When it comes to HE keyboards, software is as important as hardware. The Wooting 60HE has a fantastic web-based app that works well and is super accurate at tweaking the Rapid Trigger and adjustable actuation point values.

The Corsair K70 Max, on the other hand, is quite inaccurate when it comes to the precision of the adjustable actuation point, as noted by RTINGS. This means you won’t be able to trigger a keystroke as fast as on Wooting keyboards, impairing your gaming experience and making your movement and direction switches slower than someone using a Wooting 60HE. Then you have the usual bugs and messiness of Corsair’s iCUE software that together makes for a fairly worse user experience compared to Wooting’s software.


Then there’s the SteelSeries Apex Pro Mini, a well-designed HE keyboard that unfortunately comes with awful software that’s super buggy, inconsistent, and can even break the keyboard.

What I’m trying to say is that if you want to end up with a decent HE gaming keyboard, you have to do your research and find out whether any prospective purchases have quality software that includes a precise Rapid Trigger and adjustable actuation point setup process.

Considering the relatively high average price of magnetic HE gaming keyboards, you don’t want to make a mistake and end up with an expensive keyboard that behaves like a regular mechanical gaming keyboard or comes with an app custom-made for ruining your day over and over again.

Should I Get a Hall Effect Mechanical Gaming Keyboard?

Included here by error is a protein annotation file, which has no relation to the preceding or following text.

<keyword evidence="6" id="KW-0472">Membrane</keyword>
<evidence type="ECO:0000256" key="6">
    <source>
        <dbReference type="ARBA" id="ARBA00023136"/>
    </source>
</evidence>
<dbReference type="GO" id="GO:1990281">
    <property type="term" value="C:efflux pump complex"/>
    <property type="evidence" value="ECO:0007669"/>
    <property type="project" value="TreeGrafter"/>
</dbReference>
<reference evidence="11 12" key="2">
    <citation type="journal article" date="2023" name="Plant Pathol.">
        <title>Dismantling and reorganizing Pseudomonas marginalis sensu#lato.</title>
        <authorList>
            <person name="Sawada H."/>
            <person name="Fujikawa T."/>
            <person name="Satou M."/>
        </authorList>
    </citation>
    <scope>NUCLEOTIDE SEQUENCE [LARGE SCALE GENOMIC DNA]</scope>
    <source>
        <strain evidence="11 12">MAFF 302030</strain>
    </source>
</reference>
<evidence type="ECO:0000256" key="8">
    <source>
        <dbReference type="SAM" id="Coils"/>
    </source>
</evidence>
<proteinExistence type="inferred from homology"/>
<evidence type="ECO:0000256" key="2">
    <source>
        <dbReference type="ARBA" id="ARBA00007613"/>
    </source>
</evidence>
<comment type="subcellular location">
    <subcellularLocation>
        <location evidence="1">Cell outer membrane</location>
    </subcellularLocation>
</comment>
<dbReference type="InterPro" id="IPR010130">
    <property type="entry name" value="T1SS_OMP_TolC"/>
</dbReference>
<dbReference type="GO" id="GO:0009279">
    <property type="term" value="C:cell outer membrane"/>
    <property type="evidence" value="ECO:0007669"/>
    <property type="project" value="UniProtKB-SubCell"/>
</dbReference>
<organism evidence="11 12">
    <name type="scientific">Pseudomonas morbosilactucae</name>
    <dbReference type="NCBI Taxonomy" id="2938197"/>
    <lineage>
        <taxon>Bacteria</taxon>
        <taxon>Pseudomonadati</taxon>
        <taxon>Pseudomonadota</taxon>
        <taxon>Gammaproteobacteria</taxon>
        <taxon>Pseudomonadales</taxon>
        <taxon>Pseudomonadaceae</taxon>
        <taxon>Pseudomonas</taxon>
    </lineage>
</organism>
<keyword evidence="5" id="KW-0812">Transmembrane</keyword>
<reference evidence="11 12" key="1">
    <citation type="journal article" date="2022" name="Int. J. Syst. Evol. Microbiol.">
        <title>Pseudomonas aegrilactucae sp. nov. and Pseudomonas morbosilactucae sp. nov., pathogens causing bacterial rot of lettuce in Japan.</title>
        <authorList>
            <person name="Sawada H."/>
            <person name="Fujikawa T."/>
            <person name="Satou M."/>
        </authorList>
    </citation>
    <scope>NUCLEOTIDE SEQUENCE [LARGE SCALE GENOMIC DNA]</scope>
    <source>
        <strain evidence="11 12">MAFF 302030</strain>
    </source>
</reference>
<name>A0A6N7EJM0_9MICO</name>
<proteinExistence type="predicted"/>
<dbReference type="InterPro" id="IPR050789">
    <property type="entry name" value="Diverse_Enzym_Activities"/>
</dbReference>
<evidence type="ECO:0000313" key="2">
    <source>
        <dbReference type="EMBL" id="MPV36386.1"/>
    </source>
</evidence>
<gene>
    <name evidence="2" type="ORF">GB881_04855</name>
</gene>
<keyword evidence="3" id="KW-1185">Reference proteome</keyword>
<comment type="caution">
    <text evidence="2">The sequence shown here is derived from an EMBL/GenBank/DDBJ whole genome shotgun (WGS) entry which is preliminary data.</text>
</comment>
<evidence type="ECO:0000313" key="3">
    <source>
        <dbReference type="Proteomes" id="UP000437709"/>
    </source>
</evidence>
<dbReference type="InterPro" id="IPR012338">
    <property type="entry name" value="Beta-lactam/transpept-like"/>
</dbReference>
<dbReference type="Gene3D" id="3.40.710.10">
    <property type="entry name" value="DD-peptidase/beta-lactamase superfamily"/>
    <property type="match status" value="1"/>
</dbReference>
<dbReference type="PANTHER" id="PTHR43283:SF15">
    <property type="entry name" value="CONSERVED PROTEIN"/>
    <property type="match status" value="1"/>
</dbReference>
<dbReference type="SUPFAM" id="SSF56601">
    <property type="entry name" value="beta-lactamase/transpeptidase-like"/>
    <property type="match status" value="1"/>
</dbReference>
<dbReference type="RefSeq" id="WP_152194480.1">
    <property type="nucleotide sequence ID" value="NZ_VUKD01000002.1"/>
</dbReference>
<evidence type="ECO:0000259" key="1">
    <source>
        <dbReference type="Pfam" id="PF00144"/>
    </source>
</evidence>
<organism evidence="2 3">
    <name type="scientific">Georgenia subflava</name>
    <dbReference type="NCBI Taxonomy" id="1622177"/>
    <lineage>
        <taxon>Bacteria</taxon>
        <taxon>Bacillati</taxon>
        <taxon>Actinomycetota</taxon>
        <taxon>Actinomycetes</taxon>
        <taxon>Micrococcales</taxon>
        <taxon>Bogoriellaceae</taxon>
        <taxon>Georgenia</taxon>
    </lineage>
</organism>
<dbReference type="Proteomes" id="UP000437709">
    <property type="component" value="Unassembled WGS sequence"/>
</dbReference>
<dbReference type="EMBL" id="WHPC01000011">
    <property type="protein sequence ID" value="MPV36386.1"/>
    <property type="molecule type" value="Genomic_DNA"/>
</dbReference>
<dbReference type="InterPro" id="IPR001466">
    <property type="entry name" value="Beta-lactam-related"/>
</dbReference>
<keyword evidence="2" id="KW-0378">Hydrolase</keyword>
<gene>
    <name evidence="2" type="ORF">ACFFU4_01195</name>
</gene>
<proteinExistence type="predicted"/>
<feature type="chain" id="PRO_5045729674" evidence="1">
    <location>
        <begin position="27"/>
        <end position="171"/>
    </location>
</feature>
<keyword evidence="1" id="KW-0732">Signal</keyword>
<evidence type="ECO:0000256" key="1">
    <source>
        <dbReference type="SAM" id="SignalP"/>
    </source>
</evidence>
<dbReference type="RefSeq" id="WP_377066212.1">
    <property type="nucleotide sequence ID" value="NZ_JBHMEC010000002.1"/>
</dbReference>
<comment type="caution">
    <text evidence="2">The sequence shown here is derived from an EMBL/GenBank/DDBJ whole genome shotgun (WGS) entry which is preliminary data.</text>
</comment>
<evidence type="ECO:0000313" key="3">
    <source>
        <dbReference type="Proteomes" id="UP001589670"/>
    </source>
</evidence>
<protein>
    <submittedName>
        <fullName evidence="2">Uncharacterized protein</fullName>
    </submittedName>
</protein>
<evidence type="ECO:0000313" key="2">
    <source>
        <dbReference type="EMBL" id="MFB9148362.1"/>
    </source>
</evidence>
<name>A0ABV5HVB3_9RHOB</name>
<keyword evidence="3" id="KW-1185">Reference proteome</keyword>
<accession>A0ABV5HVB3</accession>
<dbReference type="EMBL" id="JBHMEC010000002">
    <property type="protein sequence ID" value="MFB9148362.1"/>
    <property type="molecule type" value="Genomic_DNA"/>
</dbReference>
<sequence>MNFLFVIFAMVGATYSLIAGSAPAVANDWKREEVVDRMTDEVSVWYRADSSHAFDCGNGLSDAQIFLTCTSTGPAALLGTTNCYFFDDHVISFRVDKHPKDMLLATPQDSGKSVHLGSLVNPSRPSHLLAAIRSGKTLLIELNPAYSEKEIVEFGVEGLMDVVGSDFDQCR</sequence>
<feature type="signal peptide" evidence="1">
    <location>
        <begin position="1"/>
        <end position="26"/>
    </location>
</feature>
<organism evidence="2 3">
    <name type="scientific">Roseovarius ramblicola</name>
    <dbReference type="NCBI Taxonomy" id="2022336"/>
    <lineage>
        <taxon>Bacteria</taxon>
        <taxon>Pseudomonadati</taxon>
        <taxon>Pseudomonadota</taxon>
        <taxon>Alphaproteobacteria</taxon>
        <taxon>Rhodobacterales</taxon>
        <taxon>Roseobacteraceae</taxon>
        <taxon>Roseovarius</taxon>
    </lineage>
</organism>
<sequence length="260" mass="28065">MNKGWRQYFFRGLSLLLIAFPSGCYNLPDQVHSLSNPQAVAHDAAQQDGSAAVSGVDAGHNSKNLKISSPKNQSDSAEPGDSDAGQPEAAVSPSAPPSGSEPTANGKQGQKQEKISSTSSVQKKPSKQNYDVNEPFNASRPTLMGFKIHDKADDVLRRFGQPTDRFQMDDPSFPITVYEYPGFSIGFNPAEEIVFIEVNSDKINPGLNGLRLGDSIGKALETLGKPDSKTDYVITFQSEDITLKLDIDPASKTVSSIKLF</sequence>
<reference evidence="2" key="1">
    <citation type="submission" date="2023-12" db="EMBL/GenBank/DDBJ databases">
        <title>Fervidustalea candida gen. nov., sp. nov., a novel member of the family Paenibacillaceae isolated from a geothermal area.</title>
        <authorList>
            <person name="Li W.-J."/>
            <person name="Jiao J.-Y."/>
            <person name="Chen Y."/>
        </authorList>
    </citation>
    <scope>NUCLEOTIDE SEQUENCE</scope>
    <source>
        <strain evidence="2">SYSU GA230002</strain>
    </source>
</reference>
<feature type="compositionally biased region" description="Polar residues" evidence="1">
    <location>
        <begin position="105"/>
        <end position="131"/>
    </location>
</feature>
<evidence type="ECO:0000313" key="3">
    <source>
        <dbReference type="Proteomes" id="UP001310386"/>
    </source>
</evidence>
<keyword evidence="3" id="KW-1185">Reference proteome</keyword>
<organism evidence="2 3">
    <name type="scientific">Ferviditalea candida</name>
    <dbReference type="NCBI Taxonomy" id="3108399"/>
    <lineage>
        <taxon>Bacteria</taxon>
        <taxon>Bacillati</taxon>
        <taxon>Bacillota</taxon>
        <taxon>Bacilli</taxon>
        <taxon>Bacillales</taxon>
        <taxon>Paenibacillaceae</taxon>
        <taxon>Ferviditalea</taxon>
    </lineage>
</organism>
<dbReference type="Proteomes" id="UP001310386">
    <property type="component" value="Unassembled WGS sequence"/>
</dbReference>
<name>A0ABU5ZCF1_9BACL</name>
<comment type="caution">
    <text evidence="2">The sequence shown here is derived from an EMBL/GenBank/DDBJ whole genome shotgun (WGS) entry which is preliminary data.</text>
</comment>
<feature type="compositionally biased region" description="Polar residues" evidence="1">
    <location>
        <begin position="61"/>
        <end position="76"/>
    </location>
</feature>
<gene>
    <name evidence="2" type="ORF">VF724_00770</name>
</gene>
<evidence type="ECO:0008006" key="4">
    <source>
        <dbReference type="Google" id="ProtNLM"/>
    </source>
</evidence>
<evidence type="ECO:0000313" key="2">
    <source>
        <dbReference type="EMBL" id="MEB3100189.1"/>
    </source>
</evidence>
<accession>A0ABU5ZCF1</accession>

If you regularly play online first-person shooter games, you should at least consider getting an HE mechanical gaming keyboard, especially if you have a competitive mindset. When done well, an HE gaming keyboard can elevate your performance and make switching directions while moving easier, faster, and more precise.


If you’re a casual gamer who likes to occasionally play a match or two of your favorite online shooter, the decision largely comes down to your readiness to spend the money on a keyboard, the advantage of which you won’t see regularly.

If you’re a mechanical keyboard geek and are into the hobby because you’re on a quest for the perfect thock—or clack, I’m not judging—I recommend waiting a bit because all the current HE keyboards have less than impressive sound due to the design of HE switches. Since the switches have a hole at the bottom instead of a firm plastic cover, they tend to be quieter and less crispy than regular switches.

The good news is that the recently released Gateron Magnetic Jade switches feature a regular, closed-out bottom that results in that full switch sound you get on regular mechanical switches. The bad news is that you cannot find a keyboard equipped with Magnetic Jades yet, meaning you’ll have to pay extra to get a better typing sound. In other words, if you’re a heavy typer, wait a bit for models packing “normal” sounding HE switches.


As for the customization, you can lube magnetic switches, but you won’t get the same level of sound improvement as when lubing regular switches. Also, since virtually every type of HE switch features regular Cherry stems, you can swap default keycaps with custom sets.


The HE gaming keyboard market is still trying to find its footing, and I hope that HE gaming keyboards will get the attention of the mainstream online PC gaming community because they offer genuinely useful features, which is a breath of fresh air in a market dominated by mostly aesthetic-related improvements. Take a look at our favorite mechanical keyboards (and non-mehanical keyboards) for more ideas.



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By John P.